Welcome to the Lights Film School video on ISO
Before we begin, let’s talk about what ISO is.
An ISO setting is the digital equivalent to Film’s A.S.A setting. Simply put, your ISO is your camera’s sensor sensitivity to light. The higher the ISO speed, meaning the larger the number, the more sensitive your sensor will be to light. The lower the number, the less sensitive your camera’s sensor will be to light. Your ISO setting combined with your aperture and shutter speed work together to give you your correct exposure.
However, when shooting in low light environments, better light sensitivity doesn’t come without a cost. Let’s take a look at this image at night in the park for example. As you increase your chip’s sensitivity to light you also increase the amount of “noise” in your image. “noise” is a sort of digital degradation within your image. It manifests itself in different ways in different cameras but it has a general characteristic as a sort of digital grain.
Besides your ISO setting, heat and sensor size also impact the amount of noise in an image. There are also different types of noise. For example, “fixed pattern noise” may be caused by long exposure times. Next, “Random noise”, which is seen in this image, is the type of noise most filmmakers struggle with, and is caused by high ISO speeds. Lastly, “banding noise” which plagues some cameras more than others, may be caused when the shadowed parts of the image are lightened.
All of these different types of noise look slightly different but they all share 1 common characteristic: They degrade the picture quality of your video. Noise is usually identifiable by a bunch of flickering or moving pixels on a surface that should otherwise appear smooth.
Again, look at our park image and notice how “noise” manifests itself throughout the different parts of the image.
Now let’s look at two shots with roughly the same exposure but shot at two different ISO speeds. Notice how there is virtually no difference between the image on the right and the image on the left.
But let’s look again, and closer this time, at what happens when we zoom into the image on a larger screen. The image on the bottom-left shows a noise free image. However, the image on the bottom-right is suffering from some pretty sever noise. However, if you look above at the images those close-ups were taken from, both images seem almost identical and noise free.
This is because image noise is often subtle when viewed on small LCD screens on the back of your camera. In fact, it’s often not until you’re watching the footage on a larger monitor that you uncover the problematic issue of noise and image deterioration.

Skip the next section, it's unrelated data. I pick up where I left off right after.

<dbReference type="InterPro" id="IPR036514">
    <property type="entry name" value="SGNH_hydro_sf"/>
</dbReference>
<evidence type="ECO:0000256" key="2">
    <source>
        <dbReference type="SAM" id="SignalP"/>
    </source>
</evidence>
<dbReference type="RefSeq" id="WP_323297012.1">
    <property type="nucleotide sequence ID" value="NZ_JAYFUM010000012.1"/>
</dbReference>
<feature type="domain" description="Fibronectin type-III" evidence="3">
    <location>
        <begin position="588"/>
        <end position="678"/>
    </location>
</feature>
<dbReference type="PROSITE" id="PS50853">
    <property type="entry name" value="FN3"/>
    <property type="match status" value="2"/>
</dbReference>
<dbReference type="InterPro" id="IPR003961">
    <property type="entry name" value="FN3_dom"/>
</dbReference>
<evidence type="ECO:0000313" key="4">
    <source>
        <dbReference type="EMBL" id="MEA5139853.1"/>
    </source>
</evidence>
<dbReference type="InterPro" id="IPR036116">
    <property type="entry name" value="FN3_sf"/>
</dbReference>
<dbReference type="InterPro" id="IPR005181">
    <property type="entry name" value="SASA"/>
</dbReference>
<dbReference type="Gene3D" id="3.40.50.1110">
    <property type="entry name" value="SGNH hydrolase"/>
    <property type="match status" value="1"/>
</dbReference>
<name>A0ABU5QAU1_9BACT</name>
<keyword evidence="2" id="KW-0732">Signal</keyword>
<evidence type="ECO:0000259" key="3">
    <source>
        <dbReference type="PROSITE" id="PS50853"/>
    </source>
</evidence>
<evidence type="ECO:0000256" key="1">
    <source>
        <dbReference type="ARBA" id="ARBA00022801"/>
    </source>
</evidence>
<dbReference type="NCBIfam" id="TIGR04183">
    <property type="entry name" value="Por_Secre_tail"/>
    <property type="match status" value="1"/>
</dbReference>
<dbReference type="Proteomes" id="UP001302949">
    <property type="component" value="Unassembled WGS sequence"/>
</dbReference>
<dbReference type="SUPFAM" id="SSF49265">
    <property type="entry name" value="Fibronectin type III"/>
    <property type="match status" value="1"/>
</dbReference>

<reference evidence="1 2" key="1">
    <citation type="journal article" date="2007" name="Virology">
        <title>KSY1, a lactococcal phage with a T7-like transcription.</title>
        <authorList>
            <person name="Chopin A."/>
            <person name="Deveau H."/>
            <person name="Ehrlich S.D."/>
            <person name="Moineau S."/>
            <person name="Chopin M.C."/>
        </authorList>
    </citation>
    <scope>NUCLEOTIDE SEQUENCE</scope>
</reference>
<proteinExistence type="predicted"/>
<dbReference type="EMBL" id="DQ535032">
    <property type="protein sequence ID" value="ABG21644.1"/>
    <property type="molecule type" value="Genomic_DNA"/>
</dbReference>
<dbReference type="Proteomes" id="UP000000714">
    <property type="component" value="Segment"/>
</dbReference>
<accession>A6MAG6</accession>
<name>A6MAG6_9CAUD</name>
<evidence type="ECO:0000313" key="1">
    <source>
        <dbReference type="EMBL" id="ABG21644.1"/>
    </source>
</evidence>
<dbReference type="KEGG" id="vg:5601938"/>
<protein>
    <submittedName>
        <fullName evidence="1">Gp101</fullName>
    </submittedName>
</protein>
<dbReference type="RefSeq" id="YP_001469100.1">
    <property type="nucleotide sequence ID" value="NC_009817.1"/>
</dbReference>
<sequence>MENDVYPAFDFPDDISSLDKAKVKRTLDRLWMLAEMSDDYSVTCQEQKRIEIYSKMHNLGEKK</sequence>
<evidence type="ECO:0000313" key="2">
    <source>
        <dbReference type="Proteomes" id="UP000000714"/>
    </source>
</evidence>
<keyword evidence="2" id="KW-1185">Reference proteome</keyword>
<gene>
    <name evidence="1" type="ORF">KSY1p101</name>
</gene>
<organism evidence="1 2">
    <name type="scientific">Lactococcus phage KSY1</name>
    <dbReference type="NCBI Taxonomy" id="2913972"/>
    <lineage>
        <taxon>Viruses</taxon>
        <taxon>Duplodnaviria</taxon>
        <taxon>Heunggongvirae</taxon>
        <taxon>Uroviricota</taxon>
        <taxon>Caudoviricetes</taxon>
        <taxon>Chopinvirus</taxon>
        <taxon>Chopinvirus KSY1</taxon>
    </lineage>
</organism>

Of course noise has an impact on the small videos as well, but for any filmmaker out there with television or theatrical ambitions ISO and noise will become increasingly important for you to be aware of. As soon as you enlarge your image noise will become substantially more noticeable. So be aware of your ISO settings when you’re capturing your raw footage to avoid problems later on in editing.
ISO ‘sweet spots” are another thing you may need to be aware of for your specific camera brand and model. For instance tests, show that different ISO speeds handle noise differently. For example, on some Canon DSLR’s there is actually less noise in the ISO setting of 160 than there is in the ISO setting of 100. These are technical details you need to look into for your own particular brand of camera..
Every image has noise, but for the most part in lower ISO images, noise will appear less noticeable. The Signal to Noise Ratio (SNR or S/N) is the universal way of measuring the relative amounts of signal and noise in your shots. High ratios will have very little visible noise while low ratios will have lots of noise.
Noise reduction software also exists to help you get rid of unwanted noise. For example, Neat-Video offers a great solution for both MAC and PC users. Again, it’s advisable to get as strong of a raw image as possible, but noise reduction software such as Neat-Video can help you salvage otherwise useless footage. Again, here is our footage shot at a high ISO setting of 6400 and here it is again after being run through Neat-Video noise reduction software.
One of your goals before you hit the record button should always be to ensure you obtain the best image quality possible using the lowest ISO possible.